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Primary syphilis: serological treatment response to doxycycline/tetracycline versus benzathine penicillin.

BACKGROUND: Benzathine penicillin G is the treatment of choice for infectious syphilis, but tetracycline and doxycycline are believed to be effective second-line treatments. The objective of this study was to assess the serological response from treatment of primary syphilis with benzathine penicillin compared with doxycycline or tetracycline.

METHODS: We examined rapid plasma reagin serological test results of all first-time primary syphilis patients in Alberta, Canada from 1980 to 2001 and compared treatment with single dose of penicillin with 14-day course of oral doxycycline (100 mg twice a day) or oral tetracycline (500 mg 4 times a day). Serological treatment success was defined as a minimum 4-fold decrease in baseline rapid plasma reagin test antibody titer within 6 months, or > or =8-fold decrease within 12 months, or > or =16-fold decrease by 24 months. The median time to successful response was estimated, and factors associated with treatment success were identified by unadjusted logistic regression.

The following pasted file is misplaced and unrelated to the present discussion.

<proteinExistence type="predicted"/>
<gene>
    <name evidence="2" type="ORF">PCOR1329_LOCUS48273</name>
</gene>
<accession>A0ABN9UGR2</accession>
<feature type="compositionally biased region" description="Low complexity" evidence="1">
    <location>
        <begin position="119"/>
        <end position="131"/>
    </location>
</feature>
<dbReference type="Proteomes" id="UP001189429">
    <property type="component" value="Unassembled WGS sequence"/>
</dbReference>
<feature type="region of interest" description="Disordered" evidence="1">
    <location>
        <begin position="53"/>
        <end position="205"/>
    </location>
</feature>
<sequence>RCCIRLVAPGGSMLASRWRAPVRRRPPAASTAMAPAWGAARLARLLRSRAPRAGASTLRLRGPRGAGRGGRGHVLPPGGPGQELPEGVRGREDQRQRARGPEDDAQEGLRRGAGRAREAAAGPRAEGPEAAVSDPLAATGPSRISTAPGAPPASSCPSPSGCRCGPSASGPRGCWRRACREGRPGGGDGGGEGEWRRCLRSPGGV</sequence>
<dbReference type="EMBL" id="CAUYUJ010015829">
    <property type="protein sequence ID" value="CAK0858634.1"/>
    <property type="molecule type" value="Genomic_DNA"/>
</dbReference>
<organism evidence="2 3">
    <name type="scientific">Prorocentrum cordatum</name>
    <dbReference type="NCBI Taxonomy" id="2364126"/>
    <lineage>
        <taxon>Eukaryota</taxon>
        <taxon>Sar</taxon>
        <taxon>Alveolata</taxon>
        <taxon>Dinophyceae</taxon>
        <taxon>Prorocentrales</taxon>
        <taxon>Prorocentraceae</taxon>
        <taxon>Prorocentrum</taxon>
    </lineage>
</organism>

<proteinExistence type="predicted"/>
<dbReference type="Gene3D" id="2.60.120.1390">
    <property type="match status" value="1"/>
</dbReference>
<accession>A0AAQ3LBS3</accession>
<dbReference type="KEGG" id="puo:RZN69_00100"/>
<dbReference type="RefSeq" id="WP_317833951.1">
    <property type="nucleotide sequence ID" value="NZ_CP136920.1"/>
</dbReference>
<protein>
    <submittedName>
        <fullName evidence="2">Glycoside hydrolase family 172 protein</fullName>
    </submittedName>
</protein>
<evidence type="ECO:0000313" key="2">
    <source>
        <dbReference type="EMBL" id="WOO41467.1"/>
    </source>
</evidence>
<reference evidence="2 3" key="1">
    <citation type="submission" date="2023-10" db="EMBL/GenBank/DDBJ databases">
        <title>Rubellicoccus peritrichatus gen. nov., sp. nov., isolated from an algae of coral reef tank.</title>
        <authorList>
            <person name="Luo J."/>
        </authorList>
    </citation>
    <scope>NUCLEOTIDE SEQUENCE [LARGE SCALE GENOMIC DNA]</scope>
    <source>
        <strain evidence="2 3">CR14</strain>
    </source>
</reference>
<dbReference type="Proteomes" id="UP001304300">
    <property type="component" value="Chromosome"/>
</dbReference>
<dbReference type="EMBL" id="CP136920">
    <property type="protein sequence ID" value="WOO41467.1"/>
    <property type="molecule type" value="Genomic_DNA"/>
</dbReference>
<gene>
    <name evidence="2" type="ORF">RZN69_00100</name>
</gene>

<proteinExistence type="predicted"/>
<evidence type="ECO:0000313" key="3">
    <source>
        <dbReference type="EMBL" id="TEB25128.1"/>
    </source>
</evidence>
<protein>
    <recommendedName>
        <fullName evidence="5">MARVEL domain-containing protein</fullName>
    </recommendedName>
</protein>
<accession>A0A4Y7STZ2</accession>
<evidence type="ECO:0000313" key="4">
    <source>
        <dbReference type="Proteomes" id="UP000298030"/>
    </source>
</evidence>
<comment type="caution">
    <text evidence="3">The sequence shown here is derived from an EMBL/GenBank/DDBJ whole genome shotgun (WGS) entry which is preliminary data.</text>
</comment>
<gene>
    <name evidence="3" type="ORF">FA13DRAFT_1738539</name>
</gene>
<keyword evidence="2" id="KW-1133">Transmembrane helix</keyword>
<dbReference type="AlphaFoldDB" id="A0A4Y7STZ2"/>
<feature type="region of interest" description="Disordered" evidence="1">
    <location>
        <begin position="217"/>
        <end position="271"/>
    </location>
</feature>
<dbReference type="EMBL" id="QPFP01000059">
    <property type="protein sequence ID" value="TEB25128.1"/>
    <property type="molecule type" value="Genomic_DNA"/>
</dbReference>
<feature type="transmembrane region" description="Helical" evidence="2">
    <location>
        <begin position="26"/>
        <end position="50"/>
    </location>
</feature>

RESULTS: Of the 445 primary syphilis cases with available treatment outcome data, 420 (94.4%) received penicillin and 25 (5.6%) received doxycycline/tetracycline. The serological treatment success rate was 97.4% in the penicillin group (409/420) and 100% in the doxycycline/tetracycline group (25/25), and not significantly different. The estimated median time to serological treatment success was 72.0 days (mean=101.7, range 10-603) in penicillin and 43.0 days (mean=78.6, range 15-334) in doxycycline/tetracycline-treated patients; however, this difference was not statistically significant (P=0.16).

CONCLUSION: Doxycycline/tetracycline had a similarly high serological treatment success rate when compared with penicillin in the treatment of primary syphilis.

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